Updated: Sep 22, 2020
The National Black United Front Official Testimony to the Washington DC City Council Public Hearing on Amplified Noise Amendment Act of 2018 Bill 22-839
Monday, July 2, 2018, 2:00 p.m., Hearing Room 412, John A. Wilson Building
1350 Pennsylvania Avenue, N.W.
Washington, D.C. 20004
After the Emancipation Proclamation was passed, in 1865 many municipalities enacted laws known as the “Slave/Black Codes.” Some of the codes were:
People of African heritage could not peacefully assembly without a white person present.
People of African heritage could not preach the gospel of their faith without a white person’s permission.
People of African heritage could not juggle without the permission of a white person.
If a person of African heritage was found guilty of any of the above actions she or he could be incarcerated for ten days and or fined. If said person is not able to pay the fine she or he could be hired out by the sheriff or any other officer.
In 1968 the Federal Bureau of Investigation (FBI) operating under its Counterintelligence Program, COINTELPRO, released a memo stating how it needed to prevent the rise of a Black Messiah. It also stated that a final goal should be to prevent the long-range GROWTH of militant black organizations, especially among youth. Specific tactics to prevent these groups from converting young people must be developed.
Finally we saw in the case Dred Scott v. Sandford, commonly known as the Dred Scott Decision, Chief Justice Roger B. Taney ruled in the highest court in the land that a person of African heritage has no rights that a white person is bound to respect. We cite these historical references to give context to the position that the National Black United Front has on Bill 22-839.
The position of the members and supporters of the National Black United is that the Amplified Noise Amendment Act of 2018 Bill 22-839 is excessive in punishment, reminiscent of the Slave/Black codes of the late 19th century, and it will compromise the entrepreneurial spirit of many young African Americans. NBUF maintains that in a city where employment, access to business loans, and housing depend heavily on criminal background screenings, this bill as introduced could potentially prohibit many African Americans, Latin Americans and other vulnerable communities from a respectable quality of life. By possibly compromising someone’s chances at a quality of life, it reduces said persons ability to become an effective leader in the community. Thus caring out the objectives of the counterintelligence program and preventing the rise of a Black messiah that could unify and electrify the masses.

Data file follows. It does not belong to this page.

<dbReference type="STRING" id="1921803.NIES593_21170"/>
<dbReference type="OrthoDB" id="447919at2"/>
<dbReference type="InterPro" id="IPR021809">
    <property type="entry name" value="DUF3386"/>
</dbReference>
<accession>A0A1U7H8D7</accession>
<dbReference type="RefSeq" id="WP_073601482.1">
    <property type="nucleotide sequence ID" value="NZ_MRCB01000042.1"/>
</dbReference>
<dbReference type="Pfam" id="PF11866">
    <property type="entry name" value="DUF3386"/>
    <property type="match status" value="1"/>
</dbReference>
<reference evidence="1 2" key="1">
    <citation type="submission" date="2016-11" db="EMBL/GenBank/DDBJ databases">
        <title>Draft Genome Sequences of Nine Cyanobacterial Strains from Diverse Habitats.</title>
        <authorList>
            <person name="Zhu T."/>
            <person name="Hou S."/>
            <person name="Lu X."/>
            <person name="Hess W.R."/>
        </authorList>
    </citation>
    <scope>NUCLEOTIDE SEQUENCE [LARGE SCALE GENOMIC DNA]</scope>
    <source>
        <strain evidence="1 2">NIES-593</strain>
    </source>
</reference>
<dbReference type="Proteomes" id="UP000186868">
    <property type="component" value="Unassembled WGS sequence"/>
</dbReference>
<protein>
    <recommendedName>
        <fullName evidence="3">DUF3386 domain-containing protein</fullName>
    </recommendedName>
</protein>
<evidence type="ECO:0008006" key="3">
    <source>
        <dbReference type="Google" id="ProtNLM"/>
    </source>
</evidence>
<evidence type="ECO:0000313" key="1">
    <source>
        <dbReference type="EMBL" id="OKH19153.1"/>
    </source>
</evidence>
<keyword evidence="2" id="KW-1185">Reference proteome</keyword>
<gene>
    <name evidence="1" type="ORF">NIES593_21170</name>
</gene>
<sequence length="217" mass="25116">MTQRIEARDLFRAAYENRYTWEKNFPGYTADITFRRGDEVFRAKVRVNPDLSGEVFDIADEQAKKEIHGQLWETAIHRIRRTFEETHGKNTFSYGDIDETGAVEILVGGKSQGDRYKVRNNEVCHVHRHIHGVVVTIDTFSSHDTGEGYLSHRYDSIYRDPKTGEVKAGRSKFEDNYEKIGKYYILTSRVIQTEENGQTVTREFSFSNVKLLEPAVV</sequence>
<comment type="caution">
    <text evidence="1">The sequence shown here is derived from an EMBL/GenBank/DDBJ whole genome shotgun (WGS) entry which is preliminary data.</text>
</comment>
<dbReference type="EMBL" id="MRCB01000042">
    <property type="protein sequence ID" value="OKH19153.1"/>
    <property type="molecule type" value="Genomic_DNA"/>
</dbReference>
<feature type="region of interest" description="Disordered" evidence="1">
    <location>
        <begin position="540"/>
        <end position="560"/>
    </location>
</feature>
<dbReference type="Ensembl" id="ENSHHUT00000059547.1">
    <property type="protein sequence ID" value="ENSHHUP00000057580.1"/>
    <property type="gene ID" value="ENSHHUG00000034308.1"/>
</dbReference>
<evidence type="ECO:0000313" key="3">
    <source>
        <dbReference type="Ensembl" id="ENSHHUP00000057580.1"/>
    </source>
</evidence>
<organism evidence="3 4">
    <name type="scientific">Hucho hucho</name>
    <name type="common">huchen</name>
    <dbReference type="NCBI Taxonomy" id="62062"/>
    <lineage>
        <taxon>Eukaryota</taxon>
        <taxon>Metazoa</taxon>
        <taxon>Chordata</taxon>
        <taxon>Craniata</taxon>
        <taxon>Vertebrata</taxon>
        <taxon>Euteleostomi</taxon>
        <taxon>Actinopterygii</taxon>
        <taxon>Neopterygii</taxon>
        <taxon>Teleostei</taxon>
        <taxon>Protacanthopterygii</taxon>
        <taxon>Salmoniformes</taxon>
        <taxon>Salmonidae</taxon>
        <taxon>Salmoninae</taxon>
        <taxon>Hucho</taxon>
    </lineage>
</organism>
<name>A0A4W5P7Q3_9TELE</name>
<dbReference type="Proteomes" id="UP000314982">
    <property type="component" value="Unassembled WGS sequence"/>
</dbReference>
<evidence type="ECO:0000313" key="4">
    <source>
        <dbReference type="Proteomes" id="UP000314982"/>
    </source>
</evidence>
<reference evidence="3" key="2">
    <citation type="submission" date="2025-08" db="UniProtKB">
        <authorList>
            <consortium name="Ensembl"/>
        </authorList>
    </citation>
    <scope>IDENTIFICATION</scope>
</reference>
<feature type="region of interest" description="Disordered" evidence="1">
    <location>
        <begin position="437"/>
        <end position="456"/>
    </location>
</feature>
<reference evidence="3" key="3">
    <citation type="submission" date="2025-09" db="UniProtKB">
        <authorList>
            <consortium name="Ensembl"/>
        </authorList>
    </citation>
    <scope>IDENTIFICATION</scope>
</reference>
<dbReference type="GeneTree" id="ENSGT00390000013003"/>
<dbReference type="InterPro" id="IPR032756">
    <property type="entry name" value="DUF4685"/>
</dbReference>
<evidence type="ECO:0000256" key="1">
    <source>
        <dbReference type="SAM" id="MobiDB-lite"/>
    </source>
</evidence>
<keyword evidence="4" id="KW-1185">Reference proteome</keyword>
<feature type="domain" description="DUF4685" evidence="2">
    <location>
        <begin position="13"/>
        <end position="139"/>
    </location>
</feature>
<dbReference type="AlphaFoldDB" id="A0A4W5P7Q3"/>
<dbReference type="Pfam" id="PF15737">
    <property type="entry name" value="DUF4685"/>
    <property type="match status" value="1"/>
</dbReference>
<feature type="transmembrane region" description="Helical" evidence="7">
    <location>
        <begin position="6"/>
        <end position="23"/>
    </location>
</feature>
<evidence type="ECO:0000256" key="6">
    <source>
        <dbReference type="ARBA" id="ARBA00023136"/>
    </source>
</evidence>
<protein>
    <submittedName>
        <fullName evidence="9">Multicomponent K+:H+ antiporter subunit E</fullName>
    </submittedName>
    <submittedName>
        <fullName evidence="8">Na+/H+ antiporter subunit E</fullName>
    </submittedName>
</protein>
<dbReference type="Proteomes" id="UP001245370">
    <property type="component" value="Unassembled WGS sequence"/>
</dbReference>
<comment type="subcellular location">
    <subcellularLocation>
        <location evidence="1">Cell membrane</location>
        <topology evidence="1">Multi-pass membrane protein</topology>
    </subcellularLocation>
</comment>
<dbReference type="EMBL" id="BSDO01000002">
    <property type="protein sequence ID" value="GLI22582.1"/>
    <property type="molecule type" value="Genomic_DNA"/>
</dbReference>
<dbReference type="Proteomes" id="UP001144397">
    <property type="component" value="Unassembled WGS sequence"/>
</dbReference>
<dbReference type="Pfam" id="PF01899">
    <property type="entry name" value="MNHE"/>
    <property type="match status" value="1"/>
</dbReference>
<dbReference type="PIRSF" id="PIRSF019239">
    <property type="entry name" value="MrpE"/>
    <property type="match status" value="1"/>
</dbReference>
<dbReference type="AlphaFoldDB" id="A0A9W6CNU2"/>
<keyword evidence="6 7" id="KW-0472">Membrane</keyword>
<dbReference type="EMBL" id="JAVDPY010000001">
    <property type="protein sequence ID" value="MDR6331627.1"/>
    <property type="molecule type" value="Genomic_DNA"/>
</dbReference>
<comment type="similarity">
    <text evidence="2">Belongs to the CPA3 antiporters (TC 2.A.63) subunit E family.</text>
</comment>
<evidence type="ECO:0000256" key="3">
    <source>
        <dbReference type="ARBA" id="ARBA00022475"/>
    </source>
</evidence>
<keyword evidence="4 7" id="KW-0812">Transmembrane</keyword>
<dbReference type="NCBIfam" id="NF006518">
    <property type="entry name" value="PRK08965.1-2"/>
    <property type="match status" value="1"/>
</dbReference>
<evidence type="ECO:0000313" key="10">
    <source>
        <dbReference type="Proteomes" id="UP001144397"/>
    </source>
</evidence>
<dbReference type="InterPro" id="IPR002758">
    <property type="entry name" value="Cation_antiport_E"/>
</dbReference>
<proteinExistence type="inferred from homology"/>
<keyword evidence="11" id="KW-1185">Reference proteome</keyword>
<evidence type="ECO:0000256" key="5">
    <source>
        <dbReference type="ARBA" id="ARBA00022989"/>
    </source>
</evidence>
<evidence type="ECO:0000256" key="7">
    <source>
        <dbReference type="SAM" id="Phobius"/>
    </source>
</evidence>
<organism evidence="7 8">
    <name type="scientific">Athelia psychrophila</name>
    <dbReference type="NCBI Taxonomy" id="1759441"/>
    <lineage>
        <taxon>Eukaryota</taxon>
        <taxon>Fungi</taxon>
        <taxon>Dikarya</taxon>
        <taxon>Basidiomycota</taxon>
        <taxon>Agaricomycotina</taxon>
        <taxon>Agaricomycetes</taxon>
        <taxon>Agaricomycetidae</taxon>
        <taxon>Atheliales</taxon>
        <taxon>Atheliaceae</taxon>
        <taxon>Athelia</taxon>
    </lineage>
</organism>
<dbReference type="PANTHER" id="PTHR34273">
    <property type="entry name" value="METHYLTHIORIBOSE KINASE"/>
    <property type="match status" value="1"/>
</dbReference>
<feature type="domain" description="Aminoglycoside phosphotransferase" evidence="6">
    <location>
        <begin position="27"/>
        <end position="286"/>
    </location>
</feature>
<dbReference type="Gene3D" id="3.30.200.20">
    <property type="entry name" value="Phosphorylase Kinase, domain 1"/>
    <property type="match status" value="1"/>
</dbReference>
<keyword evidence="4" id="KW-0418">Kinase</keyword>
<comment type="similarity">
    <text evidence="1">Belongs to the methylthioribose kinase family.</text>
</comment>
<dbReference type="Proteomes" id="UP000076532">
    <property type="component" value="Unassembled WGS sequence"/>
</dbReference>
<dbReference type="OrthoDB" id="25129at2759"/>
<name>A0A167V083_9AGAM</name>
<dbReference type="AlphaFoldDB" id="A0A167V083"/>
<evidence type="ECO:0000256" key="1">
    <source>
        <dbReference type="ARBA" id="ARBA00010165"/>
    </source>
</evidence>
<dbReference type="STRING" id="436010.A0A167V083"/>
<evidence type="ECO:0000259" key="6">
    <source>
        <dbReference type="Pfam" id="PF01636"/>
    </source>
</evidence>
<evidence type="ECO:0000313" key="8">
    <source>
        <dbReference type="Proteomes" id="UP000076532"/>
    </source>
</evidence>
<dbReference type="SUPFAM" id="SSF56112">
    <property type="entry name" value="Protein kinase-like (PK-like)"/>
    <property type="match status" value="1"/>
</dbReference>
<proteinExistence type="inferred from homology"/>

This bill is a by product of the continued effort to push Black and Latino people out of their communities in order to make life seemingly more comfortable for white millennials. Once again showing now respect for the rights of Black and Latino people.
Many young sisters and brothers choose to perform in open areas as a way of making an honest living. It additionally provides the larger community of the District of Columbia an enhanced artistic experience. To prevent these young sisters and brothers from performing would rob the city of the very culture that has helped it to grow into an internationally recognized metropolis.
Furthermore, as introduced, the bill calls for sound not to exceed 80 decibels. NBUF questions a police officers ability to determine when an amplified sound has reached 80 decibels. Will officers carry a device that can gauge said amplified sound? This is a critical, yet unanswered question as to why the provisions of this bill are unfair and unjust.
When the City Council of the District of Columbia reconvenes this fall, the National Black United Front calls on city council to remove from the bill ten days of confinement, confiscation of property and to reduce the fine to $25. As introduced this bill is not adequate in providing the residents of the District of Columbia with a fair and adequate legislation.
Thank you for your time, Central Committee National Black United Front